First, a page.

What makes working at The Social special?
Anto reflects that the most important thing for him has been the fact that it’s located at such a central location, making it easier for them to attend meetings, and also to be able to hold meetings in Social as well. “The staff is very friendly and more often than not, they end up playing around with you and also making sure you have everything you need. The people who work there are insanely talented, and hearing what they have to bring to the table is also a great insight. In my opinion, it’s the concept of Fun + Work that makes Social Offline what it is. It’s cool, it’s young and it’s fun.”


XI. Zach George Mathew, Graphic Designer

Worked on an innovative project for Tata Beverages out of the Social.

On his experience working at The Social
“I’ve had a great time working at Social… the most fun work experience ever. Music’s good, service is great, friendly people and the food’s great.”

On his ‘Social’ Project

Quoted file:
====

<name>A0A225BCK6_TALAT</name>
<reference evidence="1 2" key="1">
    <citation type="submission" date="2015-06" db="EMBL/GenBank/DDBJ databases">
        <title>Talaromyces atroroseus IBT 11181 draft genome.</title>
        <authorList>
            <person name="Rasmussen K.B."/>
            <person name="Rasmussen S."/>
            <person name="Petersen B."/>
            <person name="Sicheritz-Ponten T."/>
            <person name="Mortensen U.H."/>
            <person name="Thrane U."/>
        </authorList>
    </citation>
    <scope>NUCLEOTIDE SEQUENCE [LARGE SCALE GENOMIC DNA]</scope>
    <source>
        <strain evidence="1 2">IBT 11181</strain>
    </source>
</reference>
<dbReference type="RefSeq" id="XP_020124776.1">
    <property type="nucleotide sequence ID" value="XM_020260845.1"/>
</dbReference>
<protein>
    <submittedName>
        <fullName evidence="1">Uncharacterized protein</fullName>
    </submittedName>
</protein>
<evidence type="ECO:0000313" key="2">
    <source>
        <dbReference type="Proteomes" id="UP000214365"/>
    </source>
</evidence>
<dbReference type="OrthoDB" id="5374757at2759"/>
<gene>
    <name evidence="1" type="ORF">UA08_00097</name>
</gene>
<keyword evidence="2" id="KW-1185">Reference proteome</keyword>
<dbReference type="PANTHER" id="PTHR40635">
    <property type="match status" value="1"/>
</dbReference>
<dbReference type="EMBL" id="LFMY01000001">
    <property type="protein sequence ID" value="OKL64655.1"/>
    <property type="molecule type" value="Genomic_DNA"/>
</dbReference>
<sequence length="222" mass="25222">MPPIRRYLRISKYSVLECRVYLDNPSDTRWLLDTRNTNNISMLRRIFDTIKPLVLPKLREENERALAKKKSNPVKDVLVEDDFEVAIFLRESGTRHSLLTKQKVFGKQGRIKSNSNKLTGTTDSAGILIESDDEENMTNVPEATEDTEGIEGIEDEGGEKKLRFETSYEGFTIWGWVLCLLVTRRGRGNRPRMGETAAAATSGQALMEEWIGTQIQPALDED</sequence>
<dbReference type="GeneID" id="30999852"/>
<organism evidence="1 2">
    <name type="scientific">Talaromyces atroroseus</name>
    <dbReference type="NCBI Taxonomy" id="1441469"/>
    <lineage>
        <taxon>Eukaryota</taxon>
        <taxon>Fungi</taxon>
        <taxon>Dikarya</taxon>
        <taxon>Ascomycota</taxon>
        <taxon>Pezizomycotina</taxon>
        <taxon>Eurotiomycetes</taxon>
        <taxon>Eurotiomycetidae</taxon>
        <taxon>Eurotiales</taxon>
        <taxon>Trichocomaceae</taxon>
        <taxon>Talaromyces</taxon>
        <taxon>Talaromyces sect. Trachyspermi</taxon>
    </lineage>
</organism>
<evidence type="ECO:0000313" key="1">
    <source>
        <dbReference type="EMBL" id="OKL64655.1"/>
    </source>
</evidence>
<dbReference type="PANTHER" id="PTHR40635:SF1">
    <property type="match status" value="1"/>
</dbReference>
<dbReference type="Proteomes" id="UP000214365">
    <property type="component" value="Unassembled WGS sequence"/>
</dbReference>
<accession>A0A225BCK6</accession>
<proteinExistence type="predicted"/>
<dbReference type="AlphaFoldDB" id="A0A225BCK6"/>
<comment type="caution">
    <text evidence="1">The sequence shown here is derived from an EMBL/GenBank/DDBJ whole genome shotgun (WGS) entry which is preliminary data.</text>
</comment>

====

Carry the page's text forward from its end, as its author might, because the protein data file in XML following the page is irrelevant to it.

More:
“One project we had worked on was for Tata Beverages, where we represented their annual report in an interesting manner,” Zach recalls. “We decided to mix it up, and instead of graphs, we used tea powder and coffee beans!”
What makes working at The Social special?
“You get to meet a lot of different people working on different projects, and their way of thinking happens to be completely different form yours,” Zach summarises. “What makes Social great to work from is pretty much everything from the people, the employees of social, the music to the new friends you make.”

 Follow Zach on Facebook, and check out his portfolio here

Watch this video for a breakdown on what Social offline is all about:

Follow Social Offline on Facebook, Twitter & Instagram and check out their website.

[If you’re interested in working out of the Social, you can drop in a call to 022 65110361, or drop in yourself at the newest one in Mumbai at 242, Mathuradas Mill Compound, Near Viva Centre, Todi Mills, Lower Parel, Mumbai 400013.]